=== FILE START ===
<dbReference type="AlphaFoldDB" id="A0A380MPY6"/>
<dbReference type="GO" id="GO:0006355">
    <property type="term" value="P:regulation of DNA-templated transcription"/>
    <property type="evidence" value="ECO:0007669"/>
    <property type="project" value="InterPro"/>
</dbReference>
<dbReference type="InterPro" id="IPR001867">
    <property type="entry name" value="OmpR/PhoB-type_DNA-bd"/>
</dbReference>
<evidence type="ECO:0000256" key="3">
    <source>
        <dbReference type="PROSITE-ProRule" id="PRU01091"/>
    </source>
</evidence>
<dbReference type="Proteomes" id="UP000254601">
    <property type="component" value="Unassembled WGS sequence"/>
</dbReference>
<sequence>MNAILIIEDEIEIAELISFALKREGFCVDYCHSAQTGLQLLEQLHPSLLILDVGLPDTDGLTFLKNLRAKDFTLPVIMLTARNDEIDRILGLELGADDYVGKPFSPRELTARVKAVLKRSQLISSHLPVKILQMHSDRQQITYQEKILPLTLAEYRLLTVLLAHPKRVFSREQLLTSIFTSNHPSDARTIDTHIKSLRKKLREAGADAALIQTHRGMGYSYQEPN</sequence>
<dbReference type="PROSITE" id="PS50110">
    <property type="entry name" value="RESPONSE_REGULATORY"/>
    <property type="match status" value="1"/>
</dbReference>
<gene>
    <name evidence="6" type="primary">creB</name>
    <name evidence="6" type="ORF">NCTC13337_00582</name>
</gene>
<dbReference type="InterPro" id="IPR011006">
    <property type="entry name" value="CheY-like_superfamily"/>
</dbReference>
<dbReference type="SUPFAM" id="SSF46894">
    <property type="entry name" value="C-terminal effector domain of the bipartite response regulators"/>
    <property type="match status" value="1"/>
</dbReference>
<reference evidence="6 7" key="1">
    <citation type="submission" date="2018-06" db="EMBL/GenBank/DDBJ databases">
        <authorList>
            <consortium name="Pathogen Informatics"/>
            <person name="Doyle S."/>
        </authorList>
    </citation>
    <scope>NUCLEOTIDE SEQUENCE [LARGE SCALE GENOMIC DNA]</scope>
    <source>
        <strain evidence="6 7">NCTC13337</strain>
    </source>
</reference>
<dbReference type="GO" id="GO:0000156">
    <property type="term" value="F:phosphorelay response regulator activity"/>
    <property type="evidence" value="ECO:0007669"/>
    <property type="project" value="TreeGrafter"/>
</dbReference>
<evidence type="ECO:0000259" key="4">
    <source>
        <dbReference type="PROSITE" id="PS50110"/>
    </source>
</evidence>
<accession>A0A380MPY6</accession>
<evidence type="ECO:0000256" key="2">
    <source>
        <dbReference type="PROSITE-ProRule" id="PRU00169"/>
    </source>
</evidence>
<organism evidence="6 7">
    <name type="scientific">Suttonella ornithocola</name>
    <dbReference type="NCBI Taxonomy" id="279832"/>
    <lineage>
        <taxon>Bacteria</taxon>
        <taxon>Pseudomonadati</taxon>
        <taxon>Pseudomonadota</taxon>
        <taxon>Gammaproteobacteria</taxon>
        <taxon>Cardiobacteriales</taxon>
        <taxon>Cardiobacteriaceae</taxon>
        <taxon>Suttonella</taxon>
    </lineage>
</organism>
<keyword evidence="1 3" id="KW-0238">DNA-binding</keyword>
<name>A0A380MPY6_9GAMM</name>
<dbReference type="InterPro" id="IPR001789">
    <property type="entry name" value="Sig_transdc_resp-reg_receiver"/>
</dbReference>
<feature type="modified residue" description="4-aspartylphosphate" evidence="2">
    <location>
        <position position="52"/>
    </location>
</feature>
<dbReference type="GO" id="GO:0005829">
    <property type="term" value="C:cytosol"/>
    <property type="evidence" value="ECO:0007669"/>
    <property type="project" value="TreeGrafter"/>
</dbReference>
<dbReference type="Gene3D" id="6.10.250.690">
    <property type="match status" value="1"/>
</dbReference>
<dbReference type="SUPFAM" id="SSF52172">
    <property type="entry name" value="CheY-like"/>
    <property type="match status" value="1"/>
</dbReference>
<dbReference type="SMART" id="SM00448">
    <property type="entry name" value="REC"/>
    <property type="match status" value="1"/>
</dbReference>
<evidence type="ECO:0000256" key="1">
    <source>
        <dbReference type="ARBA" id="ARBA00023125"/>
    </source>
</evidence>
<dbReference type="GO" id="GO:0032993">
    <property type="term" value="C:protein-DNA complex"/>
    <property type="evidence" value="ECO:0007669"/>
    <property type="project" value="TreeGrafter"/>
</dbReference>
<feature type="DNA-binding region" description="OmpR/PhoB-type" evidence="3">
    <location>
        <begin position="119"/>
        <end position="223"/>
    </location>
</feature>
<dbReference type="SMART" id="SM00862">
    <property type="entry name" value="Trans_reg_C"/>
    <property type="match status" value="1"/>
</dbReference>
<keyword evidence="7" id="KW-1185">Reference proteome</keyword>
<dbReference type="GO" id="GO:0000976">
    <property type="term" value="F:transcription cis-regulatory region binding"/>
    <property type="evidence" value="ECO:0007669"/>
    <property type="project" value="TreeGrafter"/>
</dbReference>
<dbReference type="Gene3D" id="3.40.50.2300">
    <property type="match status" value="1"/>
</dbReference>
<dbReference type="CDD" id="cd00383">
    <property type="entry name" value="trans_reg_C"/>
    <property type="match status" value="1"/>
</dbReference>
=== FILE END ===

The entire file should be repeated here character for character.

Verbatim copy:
<dbReference type="AlphaFoldDB" id="A0A380MPY6"/>
<dbReference type="GO" id="GO:0006355">
    <property type="term" value="P:regulation of DNA-templated transcription"/>
    <property type="evidence" value="ECO:0007669"/>
    <property type="project" value="InterPro"/>
</dbReference>
<dbReference type="InterPro" id="IPR001867">
    <property type="entry name" value="OmpR/PhoB-type_DNA-bd"/>
</dbReference>
<evidence type="ECO:0000256" key="3">
    <source>
        <dbReference type="PROSITE-ProRule" id="PRU01091"/>
    </source>
</evidence>
<dbReference type="Proteomes" id="UP000254601">
    <property type="component" value="Unassembled WGS sequence"/>
</dbReference>
<sequence>MNAILIIEDEIEIAELISFALKREGFCVDYCHSAQTGLQLLEQLHPSLLILDVGLPDTDGLTFLKNLRAKDFTLPVIMLTARNDEIDRILGLELGADDYVGKPFSPRELTARVKAVLKRSQLISSHLPVKILQMHSDRQQITYQEKILPLTLAEYRLLTVLLAHPKRVFSREQLLTSIFTSNHPSDARTIDTHIKSLRKKLREAGADAALIQTHRGMGYSYQEPN</sequence>
<dbReference type="PROSITE" id="PS50110">
    <property type="entry name" value="RESPONSE_REGULATORY"/>
    <property type="match status" value="1"/>
</dbReference>
<gene>
    <name evidence="6" type="primary">creB</name>
    <name evidence="6" type="ORF">NCTC13337_00582</name>
</gene>
<dbReference type="InterPro" id="IPR011006">
    <property type="entry name" value="CheY-like_superfamily"/>
</dbReference>
<dbReference type="SUPFAM" id="SSF46894">
    <property type="entry name" value="C-terminal effector domain of the bipartite response regulators"/>
    <property type="match status" value="1"/>
</dbReference>
<reference evidence="6 7" key="1">
    <citation type="submission" date="2018-06" db="EMBL/GenBank/DDBJ databases">
        <authorList>
            <consortium name="Pathogen Informatics"/>
            <person name="Doyle S."/>
        </authorList>
    </citation>
    <scope>NUCLEOTIDE SEQUENCE [LARGE SCALE GENOMIC DNA]</scope>
    <source>
        <strain evidence="6 7">NCTC13337</strain>
    </source>
</reference>
<dbReference type="GO" id="GO:0000156">
    <property type="term" value="F:phosphorelay response regulator activity"/>
    <property type="evidence" value="ECO:0007669"/>
    <property type="project" value="TreeGrafter"/>
</dbReference>
<evidence type="ECO:0000259" key="4">
    <source>
        <dbReference type="PROSITE" id="PS50110"/>
    </source>
</evidence>
<accession>A0A380MPY6</accession>
<evidence type="ECO:0000256" key="2">
    <source>
        <dbReference type="PROSITE-ProRule" id="PRU00169"/>
    </source>
</evidence>
<organism evidence="6 7">
    <name type="scientific">Suttonella ornithocola</name>
    <dbReference type="NCBI Taxonomy" id="279832"/>
    <lineage>
        <taxon>Bacteria</taxon>
        <taxon>Pseudomonadati</taxon>
        <taxon>Pseudomonadota</taxon>
        <taxon>Gammaproteobacteria</taxon>
        <taxon>Cardiobacteriales</taxon>
        <taxon>Cardiobacteriaceae</taxon>
        <taxon>Suttonella</taxon>
    </lineage>
</organism>
<keyword evidence="1 3" id="KW-0238">DNA-binding</keyword>
<name>A0A380MPY6_9GAMM</name>
<dbReference type="InterPro" id="IPR001789">
    <property type="entry name" value="Sig_transdc_resp-reg_receiver"/>
</dbReference>
<feature type="modified residue" description="4-aspartylphosphate" evidence="2">
    <location>
        <position position="52"/>
    </location>
</feature>
<dbReference type="GO" id="GO:0005829">
    <property type="term" value="C:cytosol"/>
    <property type="evidence" value="ECO:0007669"/>
    <property type="project" value="TreeGrafter"/>
</dbReference>
<dbReference type="Gene3D" id="6.10.250.690">
    <property type="match status" value="1"/>
</dbReference>
<dbReference type="SUPFAM" id="SSF52172">
    <property type="entry name" value="CheY-like"/>
    <property type="match status" value="1"/>
</dbReference>
<dbReference type="SMART" id="SM00448">
    <property type="entry name" value="REC"/>
    <property type="match status" value="1"/>
</dbReference>
<evidence type="ECO:0000256" key="1">
    <source>
        <dbReference type="ARBA" id="ARBA00023125"/>
    </source>
</evidence>
<dbReference type="GO" id="GO:0032993">
    <property type="term" value="C:protein-DNA complex"/>
    <property type="evidence" value="ECO:0007669"/>
    <property type="project" value="TreeGrafter"/>
</dbReference>
<feature type="DNA-binding region" description="OmpR/PhoB-type" evidence="3">
    <location>
        <begin position="119"/>
        <end position="223"/>
    </location>
</feature>
<dbReference type="SMART" id="SM00862">
    <property type="entry name" value="Trans_reg_C"/>
    <property type="match status" value="1"/>
</dbReference>
<keyword evidence="7" id="KW-1185">Reference proteome</keyword>
<dbReference type="GO" id="GO:0000976">
    <property type="term" value="F:transcription cis-regulatory region binding"/>
    <property type="evidence" value="ECO:0007669"/>
    <property type="project" value="TreeGrafter"/>
</dbReference>
<dbReference type="Gene3D" id="3.40.50.2300">
    <property type="match status" value="1"/>
</dbReference>
<dbReference type="CDD" id="cd00383">
    <property type="entry name" value="trans_reg_C"/>
    <property type="match status" value="1"/>
</dbReference>